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Spiritual Mystic


Mysticism is a process. Spirituality is a sensitivity.

Mysticism is movement. Spirituality is an awareness of the reality in which mysticism moves.

Mysticism is life. Spirituality is our ability to recognize that life we seek, the bits of life we’ve found and are finding.

Mysticism is something we do. Spirituality is our growing inner and outer vision, a guide for this doing.

Mysticism is a state of being. Spirituality is our sense of that state.

Mysticism is a place. Spirituality is the intuitive knowledge of that place we seek, that place we’ve found, that place in which we abide.

Mysticism is our continued journey toward full identification with God. Spirituality is a kind of knowing of the world behind the world in which we live, an awareness of the real world that undergirds and envelops the physical world, the tangible world, the visible world. That awareness of the world behind the world gives us the space we need to grow toward one-ness, toward consummation, into identification.

Mysticism is “living union with” God. Spirituality may be a partly-intellectual realization of the delights we seek. Spirituality may be “acute emotional longings.” Spirituality may be informed by the psychological, the conscious, the intuitive. Spirituality may be physical, a kind of ecstasy in the presence of God. But spirituality is not the thing we seek. It is the tool or ability or sense with which we seek.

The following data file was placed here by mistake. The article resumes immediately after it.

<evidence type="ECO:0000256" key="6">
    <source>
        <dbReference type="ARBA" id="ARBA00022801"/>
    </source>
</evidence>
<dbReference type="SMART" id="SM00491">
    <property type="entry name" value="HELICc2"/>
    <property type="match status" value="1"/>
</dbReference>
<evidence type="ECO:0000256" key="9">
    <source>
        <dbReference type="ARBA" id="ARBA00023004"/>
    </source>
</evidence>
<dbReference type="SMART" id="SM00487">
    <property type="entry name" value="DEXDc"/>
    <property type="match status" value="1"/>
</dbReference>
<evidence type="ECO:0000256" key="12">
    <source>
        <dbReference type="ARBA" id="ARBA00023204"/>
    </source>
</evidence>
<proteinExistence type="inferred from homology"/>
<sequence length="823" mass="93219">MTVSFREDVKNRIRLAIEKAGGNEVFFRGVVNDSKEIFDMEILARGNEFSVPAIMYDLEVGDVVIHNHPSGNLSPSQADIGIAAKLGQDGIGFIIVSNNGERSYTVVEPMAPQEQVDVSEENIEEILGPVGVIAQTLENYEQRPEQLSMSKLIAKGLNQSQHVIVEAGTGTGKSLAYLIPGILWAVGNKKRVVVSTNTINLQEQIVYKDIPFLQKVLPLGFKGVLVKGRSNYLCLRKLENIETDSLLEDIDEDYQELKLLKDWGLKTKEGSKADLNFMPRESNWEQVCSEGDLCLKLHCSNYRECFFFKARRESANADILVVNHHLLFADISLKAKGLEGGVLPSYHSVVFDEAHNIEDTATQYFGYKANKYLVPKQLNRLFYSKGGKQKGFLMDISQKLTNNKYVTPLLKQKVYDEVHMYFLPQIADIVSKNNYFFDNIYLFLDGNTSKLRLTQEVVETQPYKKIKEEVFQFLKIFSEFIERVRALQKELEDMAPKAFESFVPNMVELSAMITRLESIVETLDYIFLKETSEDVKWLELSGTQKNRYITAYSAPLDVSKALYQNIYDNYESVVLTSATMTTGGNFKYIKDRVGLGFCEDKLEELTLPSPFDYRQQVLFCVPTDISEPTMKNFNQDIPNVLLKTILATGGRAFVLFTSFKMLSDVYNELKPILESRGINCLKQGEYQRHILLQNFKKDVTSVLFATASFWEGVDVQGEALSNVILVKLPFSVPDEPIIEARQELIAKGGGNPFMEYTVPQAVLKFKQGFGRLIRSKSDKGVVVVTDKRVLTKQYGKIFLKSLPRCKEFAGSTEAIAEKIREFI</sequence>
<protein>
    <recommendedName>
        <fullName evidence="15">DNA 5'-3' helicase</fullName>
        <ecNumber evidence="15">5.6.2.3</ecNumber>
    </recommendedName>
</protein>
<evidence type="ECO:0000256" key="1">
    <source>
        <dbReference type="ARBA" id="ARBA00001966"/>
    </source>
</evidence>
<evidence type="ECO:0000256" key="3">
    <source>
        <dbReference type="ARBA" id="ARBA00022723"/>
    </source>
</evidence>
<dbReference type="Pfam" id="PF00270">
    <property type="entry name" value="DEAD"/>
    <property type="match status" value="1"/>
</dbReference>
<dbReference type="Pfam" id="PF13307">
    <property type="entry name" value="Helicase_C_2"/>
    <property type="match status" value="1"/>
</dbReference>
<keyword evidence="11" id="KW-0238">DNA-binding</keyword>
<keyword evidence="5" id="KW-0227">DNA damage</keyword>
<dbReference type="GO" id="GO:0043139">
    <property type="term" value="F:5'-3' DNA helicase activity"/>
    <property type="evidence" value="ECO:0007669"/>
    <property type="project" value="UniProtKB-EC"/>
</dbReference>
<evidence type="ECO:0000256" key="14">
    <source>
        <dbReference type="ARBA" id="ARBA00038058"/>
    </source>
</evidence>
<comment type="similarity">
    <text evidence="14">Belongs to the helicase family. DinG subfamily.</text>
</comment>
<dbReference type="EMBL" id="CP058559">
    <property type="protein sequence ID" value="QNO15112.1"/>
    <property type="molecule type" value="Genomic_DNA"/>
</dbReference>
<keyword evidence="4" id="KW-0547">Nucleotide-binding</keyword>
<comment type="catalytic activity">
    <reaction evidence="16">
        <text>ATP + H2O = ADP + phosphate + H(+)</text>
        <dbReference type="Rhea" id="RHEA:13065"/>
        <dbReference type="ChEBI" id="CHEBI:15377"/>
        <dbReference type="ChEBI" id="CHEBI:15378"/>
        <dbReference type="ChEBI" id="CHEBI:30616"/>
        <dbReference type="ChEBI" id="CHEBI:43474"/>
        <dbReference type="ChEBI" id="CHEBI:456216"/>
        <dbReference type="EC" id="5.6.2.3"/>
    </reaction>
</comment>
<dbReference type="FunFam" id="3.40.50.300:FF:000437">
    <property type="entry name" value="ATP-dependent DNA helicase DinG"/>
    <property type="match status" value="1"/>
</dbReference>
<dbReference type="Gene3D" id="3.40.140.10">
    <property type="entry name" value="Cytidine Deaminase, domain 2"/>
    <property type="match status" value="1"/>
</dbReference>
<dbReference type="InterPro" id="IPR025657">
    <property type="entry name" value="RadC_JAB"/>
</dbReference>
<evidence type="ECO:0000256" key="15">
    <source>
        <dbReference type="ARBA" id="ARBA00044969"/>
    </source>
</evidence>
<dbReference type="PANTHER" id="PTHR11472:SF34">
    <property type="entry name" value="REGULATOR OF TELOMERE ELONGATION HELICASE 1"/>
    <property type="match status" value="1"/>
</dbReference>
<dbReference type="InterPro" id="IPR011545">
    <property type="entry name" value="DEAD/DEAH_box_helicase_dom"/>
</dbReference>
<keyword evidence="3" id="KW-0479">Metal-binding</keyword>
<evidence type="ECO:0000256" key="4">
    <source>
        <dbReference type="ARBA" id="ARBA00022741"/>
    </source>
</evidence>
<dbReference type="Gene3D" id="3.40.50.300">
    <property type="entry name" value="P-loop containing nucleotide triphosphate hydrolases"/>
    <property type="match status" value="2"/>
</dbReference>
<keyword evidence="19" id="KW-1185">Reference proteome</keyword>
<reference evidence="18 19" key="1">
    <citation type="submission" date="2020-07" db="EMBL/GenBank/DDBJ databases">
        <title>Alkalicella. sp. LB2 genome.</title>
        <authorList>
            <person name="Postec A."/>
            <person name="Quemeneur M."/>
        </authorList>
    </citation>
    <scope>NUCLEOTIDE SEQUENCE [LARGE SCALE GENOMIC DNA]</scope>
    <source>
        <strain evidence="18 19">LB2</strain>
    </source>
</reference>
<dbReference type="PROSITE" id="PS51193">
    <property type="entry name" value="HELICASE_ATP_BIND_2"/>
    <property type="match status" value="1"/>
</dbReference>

Mysticism is not a kind of awareness or higher being. It is, according to Evelyn Underhill, actual union: “the true goal of the mystic quest.”

Hannah More pushes her readers toward something similar in her description of Christianity as a transformation “into the image of God . . . being like-minded with Christ.”

Phoebe Worral Palmer never seems to have experienced this kind of unity. Or if she did, she lacked language to express it, for the closest she comes to an expression of union is the claim that she has learned to present and keep “all upon the hallowed altar,” a phrase that suggest she has put herself both beneath and before God (but no closer).

Walter Rauschenbusch seeks unity with “the mind of Jesus.” And he suggests that close study of the Lord’s prayer is the key to knowing that mind. Living out the Lord’s prayer, then, is to experience a kind of unity of purpose with God.

Mysticism is movement. Spirituality is an awareness of the reality in which mysticism moves.

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